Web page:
Student Spotlight: Frank Giuliani
Frank Giuliani first graduated from College of DuPage in 2002, when he earned an Associate in Applied Science degree in Mecomtronics (now Integrated Engineering Technology). He then worked in industry, primarily with analytical instrumentation.
“I built a couple hundred Cd-109 isotope sourced X-ray fluorescence spectrometers (XRF) for detecting lead in paint. I then transitioned to quality assurance and customer service for X-ray tube-based analyzers, those that were designed to measure the majority of the elements on a periodic table, from Mg to U,” he said. “I most recently managed a customer service group, providing support and maintenance for a variety of these analyzers to a global marketplace.
“It was through working with tools like these that I became much more interested in science and engineering. To see how it is useful, that I could be a more effective problem solver, is what motivated me to return to school.”
Giuliani selected College of DuPage for a second time. Inspired by a chemistry course, he landed an internship at Northwestern University and worked with a team studying how light interacts with man-made materials, called metamaterials, on the nanometer scale in hopes of enhancing light absorption of optoelectronic devices. This could be applied to improve technologies such as solar cells.
“I have always been fascinated with light, that it is ubiquitous and yet still somewhat mysterious. Learning how nanotechnology is improving the efficiency of light sensors is exciting,” he said.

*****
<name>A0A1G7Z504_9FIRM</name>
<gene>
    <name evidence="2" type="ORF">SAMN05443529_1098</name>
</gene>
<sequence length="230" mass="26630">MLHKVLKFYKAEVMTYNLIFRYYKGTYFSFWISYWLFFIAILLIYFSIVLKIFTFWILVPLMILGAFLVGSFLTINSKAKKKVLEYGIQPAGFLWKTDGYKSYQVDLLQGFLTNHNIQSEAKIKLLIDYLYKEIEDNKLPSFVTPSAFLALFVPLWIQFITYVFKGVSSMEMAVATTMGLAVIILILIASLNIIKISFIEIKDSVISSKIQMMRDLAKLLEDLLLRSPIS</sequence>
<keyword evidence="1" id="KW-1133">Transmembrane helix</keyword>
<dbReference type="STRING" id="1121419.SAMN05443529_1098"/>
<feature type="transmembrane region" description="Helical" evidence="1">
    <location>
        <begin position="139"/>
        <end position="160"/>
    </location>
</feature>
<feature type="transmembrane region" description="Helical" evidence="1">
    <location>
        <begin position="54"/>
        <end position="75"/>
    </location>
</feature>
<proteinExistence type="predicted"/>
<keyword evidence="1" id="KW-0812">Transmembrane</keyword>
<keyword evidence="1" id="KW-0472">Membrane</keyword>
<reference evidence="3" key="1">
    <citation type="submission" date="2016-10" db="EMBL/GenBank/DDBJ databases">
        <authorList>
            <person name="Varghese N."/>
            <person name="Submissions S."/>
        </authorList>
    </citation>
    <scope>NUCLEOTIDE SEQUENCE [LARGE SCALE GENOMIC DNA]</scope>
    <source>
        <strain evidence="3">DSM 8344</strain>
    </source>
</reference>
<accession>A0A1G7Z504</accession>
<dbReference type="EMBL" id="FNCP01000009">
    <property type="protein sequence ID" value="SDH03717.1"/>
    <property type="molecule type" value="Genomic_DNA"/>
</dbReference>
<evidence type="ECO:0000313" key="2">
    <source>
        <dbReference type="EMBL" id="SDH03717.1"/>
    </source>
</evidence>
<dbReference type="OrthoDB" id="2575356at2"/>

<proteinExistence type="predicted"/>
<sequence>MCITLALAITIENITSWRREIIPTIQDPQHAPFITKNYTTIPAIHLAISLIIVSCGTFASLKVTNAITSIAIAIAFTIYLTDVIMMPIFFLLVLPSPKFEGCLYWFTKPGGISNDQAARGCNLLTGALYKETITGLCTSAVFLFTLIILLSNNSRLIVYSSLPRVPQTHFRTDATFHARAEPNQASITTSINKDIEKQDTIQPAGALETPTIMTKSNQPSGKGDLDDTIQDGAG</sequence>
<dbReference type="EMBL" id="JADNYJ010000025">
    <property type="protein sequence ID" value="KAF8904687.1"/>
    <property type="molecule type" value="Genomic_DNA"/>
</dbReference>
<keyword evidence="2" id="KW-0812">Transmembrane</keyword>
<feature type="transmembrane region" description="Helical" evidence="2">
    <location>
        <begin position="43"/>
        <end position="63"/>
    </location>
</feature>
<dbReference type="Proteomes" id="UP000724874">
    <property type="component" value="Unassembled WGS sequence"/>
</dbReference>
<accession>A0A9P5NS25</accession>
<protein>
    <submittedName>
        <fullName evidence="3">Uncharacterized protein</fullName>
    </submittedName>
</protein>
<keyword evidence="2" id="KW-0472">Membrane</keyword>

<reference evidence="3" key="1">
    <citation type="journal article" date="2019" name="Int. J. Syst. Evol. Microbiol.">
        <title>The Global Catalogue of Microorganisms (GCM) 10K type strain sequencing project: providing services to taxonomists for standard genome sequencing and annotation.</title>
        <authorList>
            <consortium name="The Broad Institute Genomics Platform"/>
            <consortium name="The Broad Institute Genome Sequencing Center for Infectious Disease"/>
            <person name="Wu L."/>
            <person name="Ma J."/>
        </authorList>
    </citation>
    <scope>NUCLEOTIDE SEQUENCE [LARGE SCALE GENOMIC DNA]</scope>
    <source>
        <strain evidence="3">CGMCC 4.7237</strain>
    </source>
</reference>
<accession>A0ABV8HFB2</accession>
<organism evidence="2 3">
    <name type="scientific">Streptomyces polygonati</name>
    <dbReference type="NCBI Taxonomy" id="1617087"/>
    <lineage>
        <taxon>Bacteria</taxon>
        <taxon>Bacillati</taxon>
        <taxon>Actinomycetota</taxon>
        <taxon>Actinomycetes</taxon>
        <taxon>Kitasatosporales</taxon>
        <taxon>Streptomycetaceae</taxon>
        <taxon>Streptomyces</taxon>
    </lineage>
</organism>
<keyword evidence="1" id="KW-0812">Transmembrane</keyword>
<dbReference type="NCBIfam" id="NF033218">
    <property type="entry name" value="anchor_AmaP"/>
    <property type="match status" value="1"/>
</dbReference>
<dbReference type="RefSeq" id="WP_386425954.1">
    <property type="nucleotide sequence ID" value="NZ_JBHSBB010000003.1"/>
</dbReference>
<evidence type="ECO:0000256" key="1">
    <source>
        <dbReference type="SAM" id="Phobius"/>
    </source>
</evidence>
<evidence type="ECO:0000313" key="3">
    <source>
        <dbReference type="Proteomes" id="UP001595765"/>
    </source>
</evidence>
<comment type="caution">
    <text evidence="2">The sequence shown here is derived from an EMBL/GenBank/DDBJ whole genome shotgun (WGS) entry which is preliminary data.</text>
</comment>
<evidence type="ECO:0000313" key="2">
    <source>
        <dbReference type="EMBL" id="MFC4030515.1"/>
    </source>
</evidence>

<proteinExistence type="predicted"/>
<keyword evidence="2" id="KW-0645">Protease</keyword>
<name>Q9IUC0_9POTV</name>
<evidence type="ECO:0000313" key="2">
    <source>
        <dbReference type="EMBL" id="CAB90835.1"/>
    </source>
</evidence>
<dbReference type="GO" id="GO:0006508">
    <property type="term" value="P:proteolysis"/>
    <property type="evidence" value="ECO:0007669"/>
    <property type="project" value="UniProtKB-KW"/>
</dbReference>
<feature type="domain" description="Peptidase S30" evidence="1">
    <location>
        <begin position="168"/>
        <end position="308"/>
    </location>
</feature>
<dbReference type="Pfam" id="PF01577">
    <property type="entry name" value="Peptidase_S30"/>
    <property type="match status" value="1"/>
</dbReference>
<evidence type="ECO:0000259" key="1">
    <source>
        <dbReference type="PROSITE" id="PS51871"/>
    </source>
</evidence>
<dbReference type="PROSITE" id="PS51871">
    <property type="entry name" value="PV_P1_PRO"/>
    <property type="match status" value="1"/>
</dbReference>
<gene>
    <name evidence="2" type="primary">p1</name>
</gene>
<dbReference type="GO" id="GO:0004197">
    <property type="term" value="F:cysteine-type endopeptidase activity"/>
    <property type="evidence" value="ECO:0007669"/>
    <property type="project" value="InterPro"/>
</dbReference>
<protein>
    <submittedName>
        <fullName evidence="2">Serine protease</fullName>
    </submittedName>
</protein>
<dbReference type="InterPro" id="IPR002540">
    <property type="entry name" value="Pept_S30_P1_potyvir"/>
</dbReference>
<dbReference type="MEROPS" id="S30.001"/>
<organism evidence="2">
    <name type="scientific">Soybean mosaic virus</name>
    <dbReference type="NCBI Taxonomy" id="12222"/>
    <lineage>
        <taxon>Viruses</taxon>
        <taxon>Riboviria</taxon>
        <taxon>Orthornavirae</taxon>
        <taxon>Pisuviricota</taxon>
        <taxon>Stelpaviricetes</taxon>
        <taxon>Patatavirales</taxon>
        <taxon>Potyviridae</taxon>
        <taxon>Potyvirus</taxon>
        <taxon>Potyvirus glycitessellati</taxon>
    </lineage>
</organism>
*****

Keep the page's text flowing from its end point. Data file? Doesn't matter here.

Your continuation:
Giuliani graduated from College of DuPage with his Associate in Engineering Science degree and is now studying electrical engineering at Arizona State University. He eventually would like to help lead a team of engineers and scientists toward developing new tools to study matter, bringing a unique customer-focused perspective to his work.
He appreciated being allowed to take the necessary time at College of DuPage to rebuild his math and science foundation, and he was grateful to the faculty for their hands-on approach.
“At COD, I paced myself appropriately, and I valued the quality of education over the speed at which I complete my coursework,” he said. “I am grateful to professors like Dr. Richard Jarman, who showed real interest in the success of their students. Dr. Jarman understands the human element in education and uses his vast talents to see that his students reach their potential. It is to him that the opportunity at Northwestern was made possible.”
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